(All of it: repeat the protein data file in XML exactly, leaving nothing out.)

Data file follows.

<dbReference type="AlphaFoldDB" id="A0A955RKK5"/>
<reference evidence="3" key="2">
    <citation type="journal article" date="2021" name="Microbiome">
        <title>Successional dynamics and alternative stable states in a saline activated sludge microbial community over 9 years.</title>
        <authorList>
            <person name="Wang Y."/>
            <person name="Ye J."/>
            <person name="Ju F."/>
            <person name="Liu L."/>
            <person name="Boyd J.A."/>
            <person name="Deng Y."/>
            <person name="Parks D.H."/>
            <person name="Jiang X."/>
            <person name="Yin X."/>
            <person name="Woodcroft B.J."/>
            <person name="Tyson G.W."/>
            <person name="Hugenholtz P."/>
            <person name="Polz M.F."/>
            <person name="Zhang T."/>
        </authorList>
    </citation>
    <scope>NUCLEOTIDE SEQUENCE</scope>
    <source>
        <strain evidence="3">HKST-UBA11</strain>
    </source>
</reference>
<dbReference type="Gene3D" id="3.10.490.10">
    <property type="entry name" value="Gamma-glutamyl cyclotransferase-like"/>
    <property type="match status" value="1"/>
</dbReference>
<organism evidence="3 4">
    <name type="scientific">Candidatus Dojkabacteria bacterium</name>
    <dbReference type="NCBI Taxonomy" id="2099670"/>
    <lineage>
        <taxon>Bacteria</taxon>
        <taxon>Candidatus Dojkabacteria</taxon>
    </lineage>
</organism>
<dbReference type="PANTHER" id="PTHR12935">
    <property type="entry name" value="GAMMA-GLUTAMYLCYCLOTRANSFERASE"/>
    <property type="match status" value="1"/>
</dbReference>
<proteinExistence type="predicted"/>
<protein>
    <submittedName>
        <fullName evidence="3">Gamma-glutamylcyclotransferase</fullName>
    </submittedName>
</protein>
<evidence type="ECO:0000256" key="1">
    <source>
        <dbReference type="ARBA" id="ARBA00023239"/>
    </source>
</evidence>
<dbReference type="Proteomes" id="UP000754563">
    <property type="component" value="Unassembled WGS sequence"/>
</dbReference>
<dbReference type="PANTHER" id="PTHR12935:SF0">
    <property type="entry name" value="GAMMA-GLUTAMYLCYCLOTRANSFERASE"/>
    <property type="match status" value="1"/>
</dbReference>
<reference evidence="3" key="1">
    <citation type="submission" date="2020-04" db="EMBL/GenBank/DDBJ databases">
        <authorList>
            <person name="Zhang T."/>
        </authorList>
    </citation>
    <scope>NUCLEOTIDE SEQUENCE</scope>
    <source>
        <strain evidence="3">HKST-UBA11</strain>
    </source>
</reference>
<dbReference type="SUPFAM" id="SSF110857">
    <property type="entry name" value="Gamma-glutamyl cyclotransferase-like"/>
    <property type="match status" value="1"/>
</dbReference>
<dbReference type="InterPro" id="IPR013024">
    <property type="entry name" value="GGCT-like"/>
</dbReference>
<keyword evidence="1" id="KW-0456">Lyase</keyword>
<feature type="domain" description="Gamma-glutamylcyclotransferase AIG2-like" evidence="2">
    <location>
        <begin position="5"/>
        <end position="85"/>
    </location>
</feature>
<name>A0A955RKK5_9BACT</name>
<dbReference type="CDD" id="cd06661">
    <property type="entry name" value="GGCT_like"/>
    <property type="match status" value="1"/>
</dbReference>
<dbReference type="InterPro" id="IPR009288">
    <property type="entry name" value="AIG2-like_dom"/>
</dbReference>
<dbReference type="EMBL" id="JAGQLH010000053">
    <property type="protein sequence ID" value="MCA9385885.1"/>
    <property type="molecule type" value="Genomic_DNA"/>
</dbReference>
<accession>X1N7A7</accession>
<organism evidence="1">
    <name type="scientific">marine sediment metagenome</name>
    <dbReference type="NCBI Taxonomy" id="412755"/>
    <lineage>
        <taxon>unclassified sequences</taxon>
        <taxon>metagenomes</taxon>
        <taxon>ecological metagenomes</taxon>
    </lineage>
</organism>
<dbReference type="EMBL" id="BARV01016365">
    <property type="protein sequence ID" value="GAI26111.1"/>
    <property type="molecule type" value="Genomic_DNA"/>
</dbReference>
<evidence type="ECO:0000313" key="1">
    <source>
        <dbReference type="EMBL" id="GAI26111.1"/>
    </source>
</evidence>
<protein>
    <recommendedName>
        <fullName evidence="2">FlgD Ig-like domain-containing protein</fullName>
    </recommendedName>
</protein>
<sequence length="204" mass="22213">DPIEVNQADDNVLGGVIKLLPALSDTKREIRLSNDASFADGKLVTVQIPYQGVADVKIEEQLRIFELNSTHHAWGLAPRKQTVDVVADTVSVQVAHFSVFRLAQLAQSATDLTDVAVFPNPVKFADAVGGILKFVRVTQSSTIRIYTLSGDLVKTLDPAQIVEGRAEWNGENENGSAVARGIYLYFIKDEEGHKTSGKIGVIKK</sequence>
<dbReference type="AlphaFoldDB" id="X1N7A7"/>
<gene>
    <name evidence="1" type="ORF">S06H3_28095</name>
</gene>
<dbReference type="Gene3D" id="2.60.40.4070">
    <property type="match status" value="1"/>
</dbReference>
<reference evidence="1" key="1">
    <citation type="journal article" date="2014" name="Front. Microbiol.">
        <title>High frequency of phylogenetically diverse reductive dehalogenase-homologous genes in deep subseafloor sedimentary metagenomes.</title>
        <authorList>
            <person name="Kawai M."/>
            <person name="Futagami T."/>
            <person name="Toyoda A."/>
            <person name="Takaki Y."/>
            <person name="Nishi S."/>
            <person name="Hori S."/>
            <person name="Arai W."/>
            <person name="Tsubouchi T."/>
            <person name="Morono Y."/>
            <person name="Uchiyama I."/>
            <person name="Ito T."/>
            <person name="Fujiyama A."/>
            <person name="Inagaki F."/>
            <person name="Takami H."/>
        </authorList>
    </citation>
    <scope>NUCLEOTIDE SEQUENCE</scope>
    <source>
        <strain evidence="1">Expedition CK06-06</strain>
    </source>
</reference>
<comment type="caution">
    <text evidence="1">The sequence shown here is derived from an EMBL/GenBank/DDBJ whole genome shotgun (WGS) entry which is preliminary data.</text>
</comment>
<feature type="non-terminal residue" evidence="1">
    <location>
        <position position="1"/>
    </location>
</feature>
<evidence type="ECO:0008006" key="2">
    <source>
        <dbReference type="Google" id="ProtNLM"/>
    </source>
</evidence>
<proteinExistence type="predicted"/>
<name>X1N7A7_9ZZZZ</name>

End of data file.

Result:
<dbReference type="AlphaFoldDB" id="A0A955RKK5"/>
<reference evidence="3" key="2">
    <citation type="journal article" date="2021" name="Microbiome">
        <title>Successional dynamics and alternative stable states in a saline activated sludge microbial community over 9 years.</title>
        <authorList>
            <person name="Wang Y."/>
            <person name="Ye J."/>
            <person name="Ju F."/>
            <person name="Liu L."/>
            <person name="Boyd J.A."/>
            <person name="Deng Y."/>
            <person name="Parks D.H."/>
            <person name="Jiang X."/>
            <person name="Yin X."/>
            <person name="Woodcroft B.J."/>
            <person name="Tyson G.W."/>
            <person name="Hugenholtz P."/>
            <person name="Polz M.F."/>
            <person name="Zhang T."/>
        </authorList>
    </citation>
    <scope>NUCLEOTIDE SEQUENCE</scope>
    <source>
        <strain evidence="3">HKST-UBA11</strain>
    </source>
</reference>
<dbReference type="Gene3D" id="3.10.490.10">
    <property type="entry name" value="Gamma-glutamyl cyclotransferase-like"/>
    <property type="match status" value="1"/>
</dbReference>
<organism evidence="3 4">
    <name type="scientific">Candidatus Dojkabacteria bacterium</name>
    <dbReference type="NCBI Taxonomy" id="2099670"/>
    <lineage>
        <taxon>Bacteria</taxon>
        <taxon>Candidatus Dojkabacteria</taxon>
    </lineage>
</organism>
<dbReference type="PANTHER" id="PTHR12935">
    <property type="entry name" value="GAMMA-GLUTAMYLCYCLOTRANSFERASE"/>
    <property type="match status" value="1"/>
</dbReference>
<proteinExistence type="predicted"/>
<protein>
    <submittedName>
        <fullName evidence="3">Gamma-glutamylcyclotransferase</fullName>
    </submittedName>
</protein>
<evidence type="ECO:0000256" key="1">
    <source>
        <dbReference type="ARBA" id="ARBA00023239"/>
    </source>
</evidence>
<dbReference type="Proteomes" id="UP000754563">
    <property type="component" value="Unassembled WGS sequence"/>
</dbReference>
<dbReference type="PANTHER" id="PTHR12935:SF0">
    <property type="entry name" value="GAMMA-GLUTAMYLCYCLOTRANSFERASE"/>
    <property type="match status" value="1"/>
</dbReference>
<reference evidence="3" key="1">
    <citation type="submission" date="2020-04" db="EMBL/GenBank/DDBJ databases">
        <authorList>
            <person name="Zhang T."/>
        </authorList>
    </citation>
    <scope>NUCLEOTIDE SEQUENCE</scope>
    <source>
        <strain evidence="3">HKST-UBA11</strain>
    </source>
</reference>
<dbReference type="SUPFAM" id="SSF110857">
    <property type="entry name" value="Gamma-glutamyl cyclotransferase-like"/>
    <property type="match status" value="1"/>
</dbReference>
<dbReference type="InterPro" id="IPR013024">
    <property type="entry name" value="GGCT-like"/>
</dbReference>
<keyword evidence="1" id="KW-0456">Lyase</keyword>
<feature type="domain" description="Gamma-glutamylcyclotransferase AIG2-like" evidence="2">
    <location>
        <begin position="5"/>
        <end position="85"/>
    </location>
</feature>
<name>A0A955RKK5_9BACT</name>
<dbReference type="CDD" id="cd06661">
    <property type="entry name" value="GGCT_like"/>
    <property type="match status" value="1"/>
</dbReference>
<dbReference type="InterPro" id="IPR009288">
    <property type="entry name" value="AIG2-like_dom"/>
</dbReference>
<dbReference type="EMBL" id="JAGQLH010000053">
    <property type="protein sequence ID" value="MCA9385885.1"/>
    <property type="molecule type" value="Genomic_DNA"/>
</dbReference>
<accession>X1N7A7</accession>
<organism evidence="1">
    <name type="scientific">marine sediment metagenome</name>
    <dbReference type="NCBI Taxonomy" id="412755"/>
    <lineage>
        <taxon>unclassified sequences</taxon>
        <taxon>metagenomes</taxon>
        <taxon>ecological metagenomes</taxon>
    </lineage>
</organism>
<dbReference type="EMBL" id="BARV01016365">
    <property type="protein sequence ID" value="GAI26111.1"/>
    <property type="molecule type" value="Genomic_DNA"/>
</dbReference>
<evidence type="ECO:0000313" key="1">
    <source>
        <dbReference type="EMBL" id="GAI26111.1"/>
    </source>
</evidence>
<protein>
    <recommendedName>
        <fullName evidence="2">FlgD Ig-like domain-containing protein</fullName>
    </recommendedName>
</protein>
<sequence length="204" mass="22213">DPIEVNQADDNVLGGVIKLLPALSDTKREIRLSNDASFADGKLVTVQIPYQGVADVKIEEQLRIFELNSTHHAWGLAPRKQTVDVVADTVSVQVAHFSVFRLAQLAQSATDLTDVAVFPNPVKFADAVGGILKFVRVTQSSTIRIYTLSGDLVKTLDPAQIVEGRAEWNGENENGSAVARGIYLYFIKDEEGHKTSGKIGVIKK</sequence>
<dbReference type="AlphaFoldDB" id="X1N7A7"/>
<gene>
    <name evidence="1" type="ORF">S06H3_28095</name>
</gene>
<dbReference type="Gene3D" id="2.60.40.4070">
    <property type="match status" value="1"/>
</dbReference>
<reference evidence="1" key="1">
    <citation type="journal article" date="2014" name="Front. Microbiol.">
        <title>High frequency of phylogenetically diverse reductive dehalogenase-homologous genes in deep subseafloor sedimentary metagenomes.</title>
        <authorList>
            <person name="Kawai M."/>
            <person name="Futagami T."/>
            <person name="Toyoda A."/>
            <person name="Takaki Y."/>
            <person name="Nishi S."/>
            <person name="Hori S."/>
            <person name="Arai W."/>
            <person name="Tsubouchi T."/>
            <person name="Morono Y."/>
            <person name="Uchiyama I."/>
            <person name="Ito T."/>
            <person name="Fujiyama A."/>
            <person name="Inagaki F."/>
            <person name="Takami H."/>
        </authorList>
    </citation>
    <scope>NUCLEOTIDE SEQUENCE</scope>
    <source>
        <strain evidence="1">Expedition CK06-06</strain>
    </source>
</reference>
<comment type="caution">
    <text evidence="1">The sequence shown here is derived from an EMBL/GenBank/DDBJ whole genome shotgun (WGS) entry which is preliminary data.</text>
</comment>
<feature type="non-terminal residue" evidence="1">
    <location>
        <position position="1"/>
    </location>
</feature>
<evidence type="ECO:0008006" key="2">
    <source>
        <dbReference type="Google" id="ProtNLM"/>
    </source>
</evidence>
<proteinExistence type="predicted"/>
<name>X1N7A7_9ZZZZ</name>